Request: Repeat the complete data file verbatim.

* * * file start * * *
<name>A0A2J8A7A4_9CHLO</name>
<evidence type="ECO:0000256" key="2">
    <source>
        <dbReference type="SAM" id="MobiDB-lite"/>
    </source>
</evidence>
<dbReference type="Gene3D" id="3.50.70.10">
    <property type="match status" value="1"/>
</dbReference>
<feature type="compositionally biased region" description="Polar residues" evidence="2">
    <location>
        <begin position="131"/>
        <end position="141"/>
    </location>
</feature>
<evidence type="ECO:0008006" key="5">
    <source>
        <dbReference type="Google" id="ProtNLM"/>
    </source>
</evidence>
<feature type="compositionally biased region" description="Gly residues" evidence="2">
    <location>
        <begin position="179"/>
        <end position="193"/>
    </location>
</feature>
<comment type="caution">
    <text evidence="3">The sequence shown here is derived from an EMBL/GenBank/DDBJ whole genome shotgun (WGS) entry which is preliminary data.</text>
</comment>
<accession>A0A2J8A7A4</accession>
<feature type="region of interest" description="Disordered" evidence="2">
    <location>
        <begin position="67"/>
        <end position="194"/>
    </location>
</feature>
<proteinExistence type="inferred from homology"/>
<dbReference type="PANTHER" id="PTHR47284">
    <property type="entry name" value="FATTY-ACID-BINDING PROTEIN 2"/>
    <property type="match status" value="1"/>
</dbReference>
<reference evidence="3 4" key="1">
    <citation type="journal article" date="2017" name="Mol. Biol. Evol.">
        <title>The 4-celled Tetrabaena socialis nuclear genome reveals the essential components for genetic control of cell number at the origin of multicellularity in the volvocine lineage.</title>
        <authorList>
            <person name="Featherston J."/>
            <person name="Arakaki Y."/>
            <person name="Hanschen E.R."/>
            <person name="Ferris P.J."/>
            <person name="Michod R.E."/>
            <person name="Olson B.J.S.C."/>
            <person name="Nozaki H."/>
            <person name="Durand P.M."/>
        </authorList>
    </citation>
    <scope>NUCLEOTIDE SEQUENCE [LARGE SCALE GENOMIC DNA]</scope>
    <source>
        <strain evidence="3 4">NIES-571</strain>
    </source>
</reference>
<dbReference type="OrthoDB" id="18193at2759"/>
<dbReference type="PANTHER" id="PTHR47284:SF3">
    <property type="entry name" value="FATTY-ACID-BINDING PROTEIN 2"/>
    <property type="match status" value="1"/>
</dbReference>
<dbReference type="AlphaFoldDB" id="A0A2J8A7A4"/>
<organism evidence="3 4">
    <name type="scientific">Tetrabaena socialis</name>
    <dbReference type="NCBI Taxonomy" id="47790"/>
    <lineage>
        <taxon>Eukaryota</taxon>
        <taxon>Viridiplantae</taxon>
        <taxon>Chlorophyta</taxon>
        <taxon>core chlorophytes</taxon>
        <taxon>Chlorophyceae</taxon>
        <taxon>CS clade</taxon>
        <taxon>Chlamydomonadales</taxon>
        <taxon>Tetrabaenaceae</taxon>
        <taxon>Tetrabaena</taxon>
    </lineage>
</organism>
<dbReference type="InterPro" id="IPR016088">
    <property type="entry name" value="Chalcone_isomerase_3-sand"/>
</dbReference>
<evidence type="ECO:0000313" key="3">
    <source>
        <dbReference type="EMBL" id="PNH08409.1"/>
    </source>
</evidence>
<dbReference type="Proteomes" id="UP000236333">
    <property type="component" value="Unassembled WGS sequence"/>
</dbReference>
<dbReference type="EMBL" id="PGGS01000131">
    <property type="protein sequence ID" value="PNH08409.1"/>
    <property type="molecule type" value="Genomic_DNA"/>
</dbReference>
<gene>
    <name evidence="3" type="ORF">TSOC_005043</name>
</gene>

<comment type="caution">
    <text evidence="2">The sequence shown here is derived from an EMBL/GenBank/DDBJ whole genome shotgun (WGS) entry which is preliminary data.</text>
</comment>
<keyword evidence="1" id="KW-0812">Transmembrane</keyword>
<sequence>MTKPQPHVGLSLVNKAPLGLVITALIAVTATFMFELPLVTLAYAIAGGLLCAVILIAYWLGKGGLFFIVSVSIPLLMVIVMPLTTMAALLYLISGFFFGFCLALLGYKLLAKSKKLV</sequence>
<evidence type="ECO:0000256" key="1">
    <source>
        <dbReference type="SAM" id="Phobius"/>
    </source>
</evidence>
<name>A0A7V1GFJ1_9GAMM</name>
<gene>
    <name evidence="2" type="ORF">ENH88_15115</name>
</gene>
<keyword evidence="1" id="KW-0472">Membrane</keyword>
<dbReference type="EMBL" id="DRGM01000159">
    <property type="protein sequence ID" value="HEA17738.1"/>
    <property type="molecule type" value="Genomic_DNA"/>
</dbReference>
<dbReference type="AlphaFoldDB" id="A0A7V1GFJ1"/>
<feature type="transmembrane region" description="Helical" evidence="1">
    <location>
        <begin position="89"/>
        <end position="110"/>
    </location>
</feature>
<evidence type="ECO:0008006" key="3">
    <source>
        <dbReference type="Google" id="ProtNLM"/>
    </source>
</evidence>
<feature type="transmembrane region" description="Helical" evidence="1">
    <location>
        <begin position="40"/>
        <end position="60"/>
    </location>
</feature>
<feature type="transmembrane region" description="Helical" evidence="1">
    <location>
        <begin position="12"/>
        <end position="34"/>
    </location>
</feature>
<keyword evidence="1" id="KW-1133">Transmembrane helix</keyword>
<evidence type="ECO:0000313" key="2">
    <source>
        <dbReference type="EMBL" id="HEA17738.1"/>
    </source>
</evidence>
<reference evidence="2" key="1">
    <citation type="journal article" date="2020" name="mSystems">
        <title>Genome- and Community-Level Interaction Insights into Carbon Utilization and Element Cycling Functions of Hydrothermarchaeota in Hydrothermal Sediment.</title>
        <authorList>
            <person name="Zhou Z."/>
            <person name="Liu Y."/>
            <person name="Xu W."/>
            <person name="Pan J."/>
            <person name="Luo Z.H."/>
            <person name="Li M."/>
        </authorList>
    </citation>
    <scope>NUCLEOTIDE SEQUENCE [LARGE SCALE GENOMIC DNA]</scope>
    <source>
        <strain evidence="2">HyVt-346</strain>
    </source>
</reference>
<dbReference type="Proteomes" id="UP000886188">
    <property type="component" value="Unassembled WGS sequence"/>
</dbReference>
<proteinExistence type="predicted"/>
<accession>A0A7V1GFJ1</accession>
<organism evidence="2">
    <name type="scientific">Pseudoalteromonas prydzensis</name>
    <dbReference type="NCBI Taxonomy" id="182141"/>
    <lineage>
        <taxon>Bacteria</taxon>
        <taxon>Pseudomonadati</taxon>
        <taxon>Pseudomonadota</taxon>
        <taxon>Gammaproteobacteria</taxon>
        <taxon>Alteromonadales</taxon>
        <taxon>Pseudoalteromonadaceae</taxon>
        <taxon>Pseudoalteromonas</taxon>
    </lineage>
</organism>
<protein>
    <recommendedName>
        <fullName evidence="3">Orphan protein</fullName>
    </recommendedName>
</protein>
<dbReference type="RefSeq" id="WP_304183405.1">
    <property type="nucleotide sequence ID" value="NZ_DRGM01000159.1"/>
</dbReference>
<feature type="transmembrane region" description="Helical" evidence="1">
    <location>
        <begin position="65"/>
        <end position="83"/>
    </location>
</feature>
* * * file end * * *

<name>A0A2J8A7A4_9CHLO</name>
<evidence type="ECO:0000256" key="2">
    <source>
        <dbReference type="SAM" id="MobiDB-lite"/>
    </source>
</evidence>
<dbReference type="Gene3D" id="3.50.70.10">
    <property type="match status" value="1"/>
</dbReference>
<feature type="compositionally biased region" description="Polar residues" evidence="2">
    <location>
        <begin position="131"/>
        <end position="141"/>
    </location>
</feature>
<evidence type="ECO:0008006" key="5">
    <source>
        <dbReference type="Google" id="ProtNLM"/>
    </source>
</evidence>
<feature type="compositionally biased region" description="Gly residues" evidence="2">
    <location>
        <begin position="179"/>
        <end position="193"/>
    </location>
</feature>
<comment type="caution">
    <text evidence="3">The sequence shown here is derived from an EMBL/GenBank/DDBJ whole genome shotgun (WGS) entry which is preliminary data.</text>
</comment>
<accession>A0A2J8A7A4</accession>
<feature type="region of interest" description="Disordered" evidence="2">
    <location>
        <begin position="67"/>
        <end position="194"/>
    </location>
</feature>
<proteinExistence type="inferred from homology"/>
<dbReference type="PANTHER" id="PTHR47284">
    <property type="entry name" value="FATTY-ACID-BINDING PROTEIN 2"/>
    <property type="match status" value="1"/>
</dbReference>
<reference evidence="3 4" key="1">
    <citation type="journal article" date="2017" name="Mol. Biol. Evol.">
        <title>The 4-celled Tetrabaena socialis nuclear genome reveals the essential components for genetic control of cell number at the origin of multicellularity in the volvocine lineage.</title>
        <authorList>
            <person name="Featherston J."/>
            <person name="Arakaki Y."/>
            <person name="Hanschen E.R."/>
            <person name="Ferris P.J."/>
            <person name="Michod R.E."/>
            <person name="Olson B.J.S.C."/>
            <person name="Nozaki H."/>
            <person name="Durand P.M."/>
        </authorList>
    </citation>
    <scope>NUCLEOTIDE SEQUENCE [LARGE SCALE GENOMIC DNA]</scope>
    <source>
        <strain evidence="3 4">NIES-571</strain>
    </source>
</reference>
<dbReference type="OrthoDB" id="18193at2759"/>
<dbReference type="PANTHER" id="PTHR47284:SF3">
    <property type="entry name" value="FATTY-ACID-BINDING PROTEIN 2"/>
    <property type="match status" value="1"/>
</dbReference>
<dbReference type="AlphaFoldDB" id="A0A2J8A7A4"/>
<organism evidence="3 4">
    <name type="scientific">Tetrabaena socialis</name>
    <dbReference type="NCBI Taxonomy" id="47790"/>
    <lineage>
        <taxon>Eukaryota</taxon>
        <taxon>Viridiplantae</taxon>
        <taxon>Chlorophyta</taxon>
        <taxon>core chlorophytes</taxon>
        <taxon>Chlorophyceae</taxon>
        <taxon>CS clade</taxon>
        <taxon>Chlamydomonadales</taxon>
        <taxon>Tetrabaenaceae</taxon>
        <taxon>Tetrabaena</taxon>
    </lineage>
</organism>
<dbReference type="InterPro" id="IPR016088">
    <property type="entry name" value="Chalcone_isomerase_3-sand"/>
</dbReference>
<evidence type="ECO:0000313" key="3">
    <source>
        <dbReference type="EMBL" id="PNH08409.1"/>
    </source>
</evidence>
<dbReference type="Proteomes" id="UP000236333">
    <property type="component" value="Unassembled WGS sequence"/>
</dbReference>
<dbReference type="EMBL" id="PGGS01000131">
    <property type="protein sequence ID" value="PNH08409.1"/>
    <property type="molecule type" value="Genomic_DNA"/>
</dbReference>
<gene>
    <name evidence="3" type="ORF">TSOC_005043</name>
</gene>

<comment type="caution">
    <text evidence="2">The sequence shown here is derived from an EMBL/GenBank/DDBJ whole genome shotgun (WGS) entry which is preliminary data.</text>
</comment>
<keyword evidence="1" id="KW-0812">Transmembrane</keyword>
<sequence>MTKPQPHVGLSLVNKAPLGLVITALIAVTATFMFELPLVTLAYAIAGGLLCAVILIAYWLGKGGLFFIVSVSIPLLMVIVMPLTTMAALLYLISGFFFGFCLALLGYKLLAKSKKLV</sequence>
<evidence type="ECO:0000256" key="1">
    <source>
        <dbReference type="SAM" id="Phobius"/>
    </source>
</evidence>
<name>A0A7V1GFJ1_9GAMM</name>
<gene>
    <name evidence="2" type="ORF">ENH88_15115</name>
</gene>
<keyword evidence="1" id="KW-0472">Membrane</keyword>
<dbReference type="EMBL" id="DRGM01000159">
    <property type="protein sequence ID" value="HEA17738.1"/>
    <property type="molecule type" value="Genomic_DNA"/>
</dbReference>
<dbReference type="AlphaFoldDB" id="A0A7V1GFJ1"/>
<feature type="transmembrane region" description="Helical" evidence="1">
    <location>
        <begin position="89"/>
        <end position="110"/>
    </location>
</feature>
<evidence type="ECO:0008006" key="3">
    <source>
        <dbReference type="Google" id="ProtNLM"/>
    </source>
</evidence>
<feature type="transmembrane region" description="Helical" evidence="1">
    <location>
        <begin position="40"/>
        <end position="60"/>
    </location>
</feature>
<feature type="transmembrane region" description="Helical" evidence="1">
    <location>
        <begin position="12"/>
        <end position="34"/>
    </location>
</feature>
<keyword evidence="1" id="KW-1133">Transmembrane helix</keyword>
<evidence type="ECO:0000313" key="2">
    <source>
        <dbReference type="EMBL" id="HEA17738.1"/>
    </source>
</evidence>
<reference evidence="2" key="1">
    <citation type="journal article" date="2020" name="mSystems">
        <title>Genome- and Community-Level Interaction Insights into Carbon Utilization and Element Cycling Functions of Hydrothermarchaeota in Hydrothermal Sediment.</title>
        <authorList>
            <person name="Zhou Z."/>
            <person name="Liu Y."/>
            <person name="Xu W."/>
            <person name="Pan J."/>
            <person name="Luo Z.H."/>
            <person name="Li M."/>
        </authorList>
    </citation>
    <scope>NUCLEOTIDE SEQUENCE [LARGE SCALE GENOMIC DNA]</scope>
    <source>
        <strain evidence="2">HyVt-346</strain>
    </source>
</reference>
<dbReference type="Proteomes" id="UP000886188">
    <property type="component" value="Unassembled WGS sequence"/>
</dbReference>
<proteinExistence type="predicted"/>
<accession>A0A7V1GFJ1</accession>
<organism evidence="2">
    <name type="scientific">Pseudoalteromonas prydzensis</name>
    <dbReference type="NCBI Taxonomy" id="182141"/>
    <lineage>
        <taxon>Bacteria</taxon>
        <taxon>Pseudomonadati</taxon>
        <taxon>Pseudomonadota</taxon>
        <taxon>Gammaproteobacteria</taxon>
        <taxon>Alteromonadales</taxon>
        <taxon>Pseudoalteromonadaceae</taxon>
        <taxon>Pseudoalteromonas</taxon>
    </lineage>
</organism>
<protein>
    <recommendedName>
        <fullName evidence="3">Orphan protein</fullName>
    </recommendedName>
</protein>
<dbReference type="RefSeq" id="WP_304183405.1">
    <property type="nucleotide sequence ID" value="NZ_DRGM01000159.1"/>
</dbReference>
<feature type="transmembrane region" description="Helical" evidence="1">
    <location>
        <begin position="65"/>
        <end position="83"/>
    </location>
</feature>